On 19 September, the US Department of State’s Acting Deputy Secretary of State, Victoria Nuland, tweeted “Pleased to discuss shared objectives with President Touadéra at #UNGA78. We remain committed to helping the Central African people achieve the peace and prosperity they deserve.”
On the eve of the General Debate — on Monday, 18 September — President Touadéra and the US Department of State’s Acting Deputy Secretary of State Victoria Nuland had a bilateral meeting on the margins, a State Department spokesperson told PREMIUM TIMES.
“Under Secretary Nuland and President Touadéra discussed ways that we can strengthen our bilateral relations, and help the Central African people achieve peace and prosperity” and “We sought to gain an understanding from President Touadéra on ways that we can strengthen the bilateral relationship between our two countries,” the official said.
CAR has been a regular feature of the UN Security Council’s briefings and consultations on the security situation, including on 27 July for a Vote on the Extension of the Sanctions Regime in which the “Security Council adopted resolution 2693 extending the sanctions measures on the Central African Republic (CAR) until 31 July 2024 and the mandate of the Panel of Experts assisting the 2127 CAR Sanctions Committee until 31 August 2024 with 13 votes in favour and two abstentions (China and Russia),” according to UN Security Council reports.
The country has been widely reported in relation to the Russian private military company, the Wagner Group, including by the Congressional Research Service in its 3 August report for the US Congress. The report affirmed the widely held belief that “Wagner’s future in Africa is uncertain in the wake of its June 2023 mutiny in Russia,” although “Wagner is primarily active in the Central African Republic (CAR).”
From his perspective, CAR’s President Touadéra voiced his sentiments and “decried the disinformation and smear campaigns waged by certain Western media against the CAR,” in his 78th UN General Assembly Debate speech, as translated by UN Affairs.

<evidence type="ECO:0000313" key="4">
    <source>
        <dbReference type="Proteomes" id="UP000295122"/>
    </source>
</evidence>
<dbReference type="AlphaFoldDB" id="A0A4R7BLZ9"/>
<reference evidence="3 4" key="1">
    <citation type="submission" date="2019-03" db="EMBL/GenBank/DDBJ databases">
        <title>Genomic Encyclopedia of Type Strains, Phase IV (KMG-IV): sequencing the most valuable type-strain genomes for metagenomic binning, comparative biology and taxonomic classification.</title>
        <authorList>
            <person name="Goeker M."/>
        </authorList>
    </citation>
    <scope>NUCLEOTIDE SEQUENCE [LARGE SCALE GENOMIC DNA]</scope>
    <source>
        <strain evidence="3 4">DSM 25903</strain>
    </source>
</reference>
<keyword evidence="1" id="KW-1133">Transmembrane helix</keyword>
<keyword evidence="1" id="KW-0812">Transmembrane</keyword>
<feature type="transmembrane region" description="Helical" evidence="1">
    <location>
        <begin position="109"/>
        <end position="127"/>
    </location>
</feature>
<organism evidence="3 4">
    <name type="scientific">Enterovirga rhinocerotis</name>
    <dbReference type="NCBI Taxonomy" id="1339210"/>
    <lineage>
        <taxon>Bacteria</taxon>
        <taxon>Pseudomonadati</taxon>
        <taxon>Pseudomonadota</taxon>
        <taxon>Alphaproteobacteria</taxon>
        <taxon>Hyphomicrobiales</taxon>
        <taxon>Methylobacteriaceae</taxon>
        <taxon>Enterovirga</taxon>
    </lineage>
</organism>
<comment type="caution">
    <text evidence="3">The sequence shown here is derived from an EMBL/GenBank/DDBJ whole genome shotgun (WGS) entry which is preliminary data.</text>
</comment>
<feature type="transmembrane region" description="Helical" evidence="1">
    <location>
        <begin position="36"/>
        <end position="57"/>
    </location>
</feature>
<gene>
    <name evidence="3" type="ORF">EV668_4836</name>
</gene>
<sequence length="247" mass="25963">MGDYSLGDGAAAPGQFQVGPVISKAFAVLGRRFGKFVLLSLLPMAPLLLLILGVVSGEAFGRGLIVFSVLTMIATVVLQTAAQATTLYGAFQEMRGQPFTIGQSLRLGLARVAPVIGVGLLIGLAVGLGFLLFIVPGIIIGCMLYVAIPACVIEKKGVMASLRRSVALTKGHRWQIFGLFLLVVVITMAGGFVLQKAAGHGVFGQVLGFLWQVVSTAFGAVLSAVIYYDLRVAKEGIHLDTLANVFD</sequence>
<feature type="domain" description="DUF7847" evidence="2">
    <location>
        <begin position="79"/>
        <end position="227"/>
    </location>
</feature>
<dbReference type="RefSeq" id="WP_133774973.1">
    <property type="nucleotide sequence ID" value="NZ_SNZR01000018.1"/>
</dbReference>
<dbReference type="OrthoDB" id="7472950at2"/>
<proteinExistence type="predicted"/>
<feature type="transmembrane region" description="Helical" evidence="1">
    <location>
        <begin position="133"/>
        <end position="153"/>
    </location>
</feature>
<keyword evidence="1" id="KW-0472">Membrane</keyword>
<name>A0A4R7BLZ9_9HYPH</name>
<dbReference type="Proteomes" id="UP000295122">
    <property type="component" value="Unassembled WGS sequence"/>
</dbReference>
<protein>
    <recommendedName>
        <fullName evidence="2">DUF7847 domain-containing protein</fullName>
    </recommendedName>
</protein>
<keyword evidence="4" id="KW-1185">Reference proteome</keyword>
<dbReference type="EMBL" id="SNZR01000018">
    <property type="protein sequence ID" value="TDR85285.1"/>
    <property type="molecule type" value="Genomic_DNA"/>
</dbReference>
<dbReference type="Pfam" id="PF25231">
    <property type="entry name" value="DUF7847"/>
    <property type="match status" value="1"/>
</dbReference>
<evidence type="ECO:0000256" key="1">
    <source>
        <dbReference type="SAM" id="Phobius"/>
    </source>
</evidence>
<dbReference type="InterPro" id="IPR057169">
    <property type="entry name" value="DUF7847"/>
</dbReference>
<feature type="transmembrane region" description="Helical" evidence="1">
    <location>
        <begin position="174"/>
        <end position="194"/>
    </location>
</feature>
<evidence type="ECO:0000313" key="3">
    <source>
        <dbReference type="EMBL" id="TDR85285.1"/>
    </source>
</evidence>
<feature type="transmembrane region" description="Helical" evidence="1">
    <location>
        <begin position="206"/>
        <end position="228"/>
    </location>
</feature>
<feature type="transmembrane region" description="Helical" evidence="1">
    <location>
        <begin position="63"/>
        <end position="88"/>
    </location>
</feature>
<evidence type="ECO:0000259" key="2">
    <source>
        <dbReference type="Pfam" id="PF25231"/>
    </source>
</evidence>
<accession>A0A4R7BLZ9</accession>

“The United States continues to support the professionalization of CAR’s armed forces through International Military Education and Training, and the Department of State supports CAR’s law enforcement and judicial sectors in the amount of approximately $3.5 million dollars per year, which contributes to our shared objectives of promoting access to justice,” a State Department spokesperson told PREMIUM TIMES.
Previously on 22 August, State Department spokesperson Matthew Miller issued a statement about CAR’s Constitutional Referendum which “validated the results of the July 30 constitutional referendum, which, among other changes, removes presidential term limits, and undercuts the country’s democratic governance. We believe that regular peaceful transitions of power yield strong institutions and more stable and prosperous countries.”
He added, “The United States notes with deep reservations reports of low voter participation and concerns over secrecy of the ballot. Free and fair elections, with inclusive electoral processes are essential for any democracy” and called for the CAR “to make announce a date for local elections in which all Central Africans can express their views at the ballot box.”
In his UNGA speech last Thursday, President Touadéra accused Western countries of being one of the reasons for African migration to Europe. “This escalation of the migrant crisis is one of the appalling consequences of the plundering of natural resources of countries made poor by slavery, colonization and Western imperialism, terrorism and internal armed conflicts,” said President Touadéra in his 21 September UN General Assembly Debate.